When correspondent Jordan Clepper (who still seems like a newbie on the show himself, no help to Noah) did a sketch about John Boehnor resigning, the writers cleverly spun "John leaving" into a play on Jon Stewart leaving. Discussing the disaster that was sure to follow "John's" departure, Clepper wheezed into a paper bag, terrified of "John's" leaving because Clepper just bought a condo. This was a funny, punny bit that hinted at the role-play from Oliver's first sketch. But this time it had a fatal flaw: it presaged Trevor failing without making it entirely clear that they were just joking.

Either the writers needed to say away from jokes that highlighted Trevor's potential to fail, or else they needed to lay them on thick, so thick that it transgressed uncomfortable and became funny again. A whole bit about "that's not the way John used to do it!" would've been great. Some jokes about Trevor's age "I wasn't even born when that happened!" Or, some hits on his obscurity, his nationality ("that's not the way America used to do it!"), or his accent (South African does sound like Australian with a speech impediment, right?) could've been strong. Either the game had to be ever-escalating jokes about Trevor "not being Jon," or they needed to avoid the topic altogether.

You see, when Oliver did it, the opening sketches seemed like they were about Oliver's inadequacy, but they were really about the other correspondents' bitterness that Oliver had been chosen to take this major role. Implicit in this, of course, is that hosting the show was always forecasted to be a front-and-center big break for whatever correspondent made the leap from the green screen to the studio. The sketches in Oliver's first episode, then, were about envy over Oliver's anticipated success, not his doomed failure.

And Oliver did succeed — wildly! a result that was predicted by the first moments of his first episode. So how dangerous is it that Trevor's first episode featured a joke about the inevitable collapse of the show when the audience is already perched uncomfortably on the edge of uncertainty about the show's future? If the rest of the episode had been similarly-themed, or blow-you-away perfect, I think it would have worked. But it wasn't. Like, if I just bought a condo, I wouldn't feel that great about it either.

This was only one show for sure, and 22 minutes is hardly the opportunity to prove yourself especially up against a 16-year ascension by a God-like pilot who jumped out of the plane at the peak of his success. I'm not saying that Trevor is not going to be great (and I'm really really hoping that he is). But I think that the writers could've done him a bigger favor by ushering him in with sketches let him make fun of himself in a way that didn't portend his failure.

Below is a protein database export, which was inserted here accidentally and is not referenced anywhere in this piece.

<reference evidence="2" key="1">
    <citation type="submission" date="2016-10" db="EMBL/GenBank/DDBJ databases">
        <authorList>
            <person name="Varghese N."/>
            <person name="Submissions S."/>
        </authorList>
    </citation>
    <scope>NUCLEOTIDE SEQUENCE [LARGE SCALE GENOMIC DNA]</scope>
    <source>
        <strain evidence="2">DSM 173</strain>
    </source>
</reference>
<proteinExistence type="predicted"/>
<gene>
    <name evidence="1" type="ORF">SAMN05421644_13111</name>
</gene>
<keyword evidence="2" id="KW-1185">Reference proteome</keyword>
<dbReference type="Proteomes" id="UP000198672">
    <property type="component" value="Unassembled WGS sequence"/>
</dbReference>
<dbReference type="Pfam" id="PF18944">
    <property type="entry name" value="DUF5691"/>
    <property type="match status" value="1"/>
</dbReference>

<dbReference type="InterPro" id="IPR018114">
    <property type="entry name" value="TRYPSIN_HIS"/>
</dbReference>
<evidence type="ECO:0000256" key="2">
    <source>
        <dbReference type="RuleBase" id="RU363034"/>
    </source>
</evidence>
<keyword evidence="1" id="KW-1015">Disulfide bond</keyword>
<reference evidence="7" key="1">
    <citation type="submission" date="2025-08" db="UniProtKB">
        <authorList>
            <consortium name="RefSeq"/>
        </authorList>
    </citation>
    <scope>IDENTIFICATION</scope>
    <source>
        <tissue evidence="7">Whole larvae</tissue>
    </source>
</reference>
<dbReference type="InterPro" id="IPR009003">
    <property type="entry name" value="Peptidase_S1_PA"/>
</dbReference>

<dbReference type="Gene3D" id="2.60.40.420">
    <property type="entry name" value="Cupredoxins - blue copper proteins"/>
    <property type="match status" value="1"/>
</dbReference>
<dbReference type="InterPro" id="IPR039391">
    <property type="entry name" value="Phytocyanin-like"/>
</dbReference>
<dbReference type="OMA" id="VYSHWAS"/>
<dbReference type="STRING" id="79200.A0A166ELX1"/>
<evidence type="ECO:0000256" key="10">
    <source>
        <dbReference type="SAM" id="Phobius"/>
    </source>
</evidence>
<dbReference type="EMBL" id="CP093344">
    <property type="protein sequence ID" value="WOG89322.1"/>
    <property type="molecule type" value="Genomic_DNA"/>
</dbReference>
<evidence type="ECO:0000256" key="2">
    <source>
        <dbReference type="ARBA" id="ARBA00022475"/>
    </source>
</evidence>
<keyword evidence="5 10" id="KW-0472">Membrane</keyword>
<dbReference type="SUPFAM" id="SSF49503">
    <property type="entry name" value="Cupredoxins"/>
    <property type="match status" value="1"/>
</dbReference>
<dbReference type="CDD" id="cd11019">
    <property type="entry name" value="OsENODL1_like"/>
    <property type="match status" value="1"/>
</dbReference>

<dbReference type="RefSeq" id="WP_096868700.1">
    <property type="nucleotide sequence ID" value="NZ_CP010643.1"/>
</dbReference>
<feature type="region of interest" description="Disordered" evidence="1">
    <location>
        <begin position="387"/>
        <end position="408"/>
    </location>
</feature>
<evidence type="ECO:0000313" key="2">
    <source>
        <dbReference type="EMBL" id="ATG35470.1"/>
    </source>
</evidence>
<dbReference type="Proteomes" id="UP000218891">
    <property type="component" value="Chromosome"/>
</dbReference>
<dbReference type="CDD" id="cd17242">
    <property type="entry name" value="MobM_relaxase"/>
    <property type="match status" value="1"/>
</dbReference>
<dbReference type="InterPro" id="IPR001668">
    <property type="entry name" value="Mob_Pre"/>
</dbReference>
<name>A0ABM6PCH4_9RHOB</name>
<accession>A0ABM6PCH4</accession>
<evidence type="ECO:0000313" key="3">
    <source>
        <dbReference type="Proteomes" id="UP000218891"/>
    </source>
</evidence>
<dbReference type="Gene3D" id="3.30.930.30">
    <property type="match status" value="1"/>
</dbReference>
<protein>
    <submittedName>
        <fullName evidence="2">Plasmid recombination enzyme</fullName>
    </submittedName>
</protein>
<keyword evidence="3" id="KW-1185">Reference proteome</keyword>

No moment in the show better sums up my takeaway than when Trevor's first guest, a boisterous Kevin Hart, appeared on the stage holding a gift-wrapped box. Kevin pushes and pushes Trevor to open it, which he does gingerly despite Kevin instructing him to "rip into it like an American." The gift is a box of assorted (presumably very nice) ties, which is a surprisingly lovely gesture. Trevor barely reacts. Trevor barely reacts so much that Kevin says, with visible disappointment, "oh man I was really expecting a bigger reaction. I was expecting you to get up and dance." Trevor responds with a half-hearted dancing motion, and all I could think was "that's no Carlos Danger dance."

I, too, was just expecting something a little more from Trevor, something a little sillier, something a little more spirited and a little bolder. I was expecting the jokes to hit harder, to acknowledge "hey, this is weird, let's talk about how weird it is, let's talk about how I'm not Jon, but how this thing is going to work." I think that this whole experiment can work out, and I believe that Trevor's going to be a fresh voice and a fresh perspective to a format that we've all come to love and respect. But today I feel a lot like Kevin Hart: expecting something much bigger than I got.